Guido Westerwelle
Guido WesterwelleReuters

German Foreign Minister Guido Westerwelle weighed in Friday on a controversial German court ruling on circumcision, saying the country protected religious freedom and traditions.  

“The ruling on circumcision has provoked annoyance internationally,” Westerwelle wrote on his official Twitter account, according to a report on AFP

“We have to be clear: religious traditions are protected in Germany,” he added.

The German District Court of Cologne ruled this week that non-medical circumcision, practiced by most Jews and Muslims, causes bodily harm and therefore is a crime.

The practice is a "serious and irreversible interference in the integrity of the human body,” the court decided.

The ruling involved the case of a Muslim doctor who performed a circumcision on a four-year-old boy, who later suffered bleeding and was taken to a hospital emergency room. The decision is likely to be appealed to the Federal Constitutional Court. 

Westerwelle was also quoted in the Bild's online edition Thursday saying that Germany “is an open and tolerant country where religious freedom is well established and where religious traditions like circumcision as an expression of religious diversity are protected.”

Jewish and Muslim leaders in Germany were united on Wednesday in their condemnation of the court's decision to. Representatives of the two religious communities called the ruling insensitive and discriminatory, saying it was an attack on centuries of religious tradition.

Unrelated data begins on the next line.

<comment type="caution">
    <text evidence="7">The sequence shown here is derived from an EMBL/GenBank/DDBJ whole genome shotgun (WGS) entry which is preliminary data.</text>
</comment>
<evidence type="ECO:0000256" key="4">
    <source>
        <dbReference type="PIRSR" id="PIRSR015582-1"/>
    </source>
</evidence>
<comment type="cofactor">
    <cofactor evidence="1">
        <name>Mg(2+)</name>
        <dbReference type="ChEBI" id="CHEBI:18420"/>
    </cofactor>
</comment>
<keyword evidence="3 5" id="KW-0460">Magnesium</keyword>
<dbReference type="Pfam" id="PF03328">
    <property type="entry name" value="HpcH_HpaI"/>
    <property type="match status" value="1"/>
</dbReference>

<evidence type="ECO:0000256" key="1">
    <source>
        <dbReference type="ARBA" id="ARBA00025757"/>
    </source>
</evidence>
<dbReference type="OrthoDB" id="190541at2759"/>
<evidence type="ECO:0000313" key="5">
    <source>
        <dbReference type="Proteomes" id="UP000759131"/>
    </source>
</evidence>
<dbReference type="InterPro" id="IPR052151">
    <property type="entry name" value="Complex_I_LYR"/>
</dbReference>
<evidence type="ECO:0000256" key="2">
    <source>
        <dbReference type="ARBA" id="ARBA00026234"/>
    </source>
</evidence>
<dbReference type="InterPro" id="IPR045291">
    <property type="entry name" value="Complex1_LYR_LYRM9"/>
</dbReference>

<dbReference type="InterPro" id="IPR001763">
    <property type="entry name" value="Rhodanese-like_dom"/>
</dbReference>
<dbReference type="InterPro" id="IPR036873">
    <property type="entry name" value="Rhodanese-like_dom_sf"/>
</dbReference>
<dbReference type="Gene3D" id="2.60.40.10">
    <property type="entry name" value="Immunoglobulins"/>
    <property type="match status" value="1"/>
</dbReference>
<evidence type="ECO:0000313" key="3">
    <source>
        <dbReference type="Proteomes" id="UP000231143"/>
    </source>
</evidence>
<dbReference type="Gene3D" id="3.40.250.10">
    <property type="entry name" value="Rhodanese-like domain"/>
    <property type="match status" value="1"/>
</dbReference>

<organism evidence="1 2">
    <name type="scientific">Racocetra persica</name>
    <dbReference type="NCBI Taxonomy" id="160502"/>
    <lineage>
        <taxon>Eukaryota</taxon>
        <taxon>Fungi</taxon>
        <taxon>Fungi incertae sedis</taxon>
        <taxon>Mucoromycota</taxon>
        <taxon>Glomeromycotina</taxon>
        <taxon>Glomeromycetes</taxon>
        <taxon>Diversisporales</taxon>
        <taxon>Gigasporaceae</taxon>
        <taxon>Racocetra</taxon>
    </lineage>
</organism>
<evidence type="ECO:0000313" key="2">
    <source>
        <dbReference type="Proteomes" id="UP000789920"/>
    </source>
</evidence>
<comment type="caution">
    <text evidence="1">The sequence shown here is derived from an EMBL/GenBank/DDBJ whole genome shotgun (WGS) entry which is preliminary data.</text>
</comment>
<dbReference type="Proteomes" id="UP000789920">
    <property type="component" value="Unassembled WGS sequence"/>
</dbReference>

Dieter Graumann, president of Germany's Central Council of Jews, called the ruling “an egregious and insensitive measure” and said it amounted to “an unprecedented and dramatic intervention in religious communities' right of determination.”

Ali Demir, chairman of the Religious Community of Islam in Germany, was quoted by The Guardian as having said, “I find the ruling adversarial to the cause of integration and discriminatory against all the parties concerned.”

He predicted that a ban in Germany would lead to a rise in “circumcision tourism in neighboring countries in Europe.”

The European Jewish Parliament (EJP) expressed its outrage on Thursday over the ruling, saying it “firmly condemns this unacceptable interference in the prerogatives of religious communities and considers the argument that circumcision goes ‘against the interests of a child to decide for himself later on to what religion he wishes to belong’ for the least surprising.”

The EJP also called on German lawmakers “to issue legislation on this question in order to avoid any future violation of freedom of worship.”

Meanwhile in Norway, Center Party official justice policy spokeswoman Jenny Klinge said this week she wants circumcision to be declared illegal, a move that would jeopardize the future of the 700-member Jewish community.

She told the Dagbladet newspaper that circumcision of girls already is prohibited and that the law should be extended to males.

An anti-circumcision movement in the United States last year was stopped when a petition to end the practice in San Francisco was taken off the ballot because it violated state law.

Circumcision has been credited with preventing the spread of diseases, particularly in Africa.

(Arutz Sheva’s North American Desk is keeping you updated until the start of Shabbat in New York. The time posted automatically on all Arutz Sheva articles, however, is Israeli time.)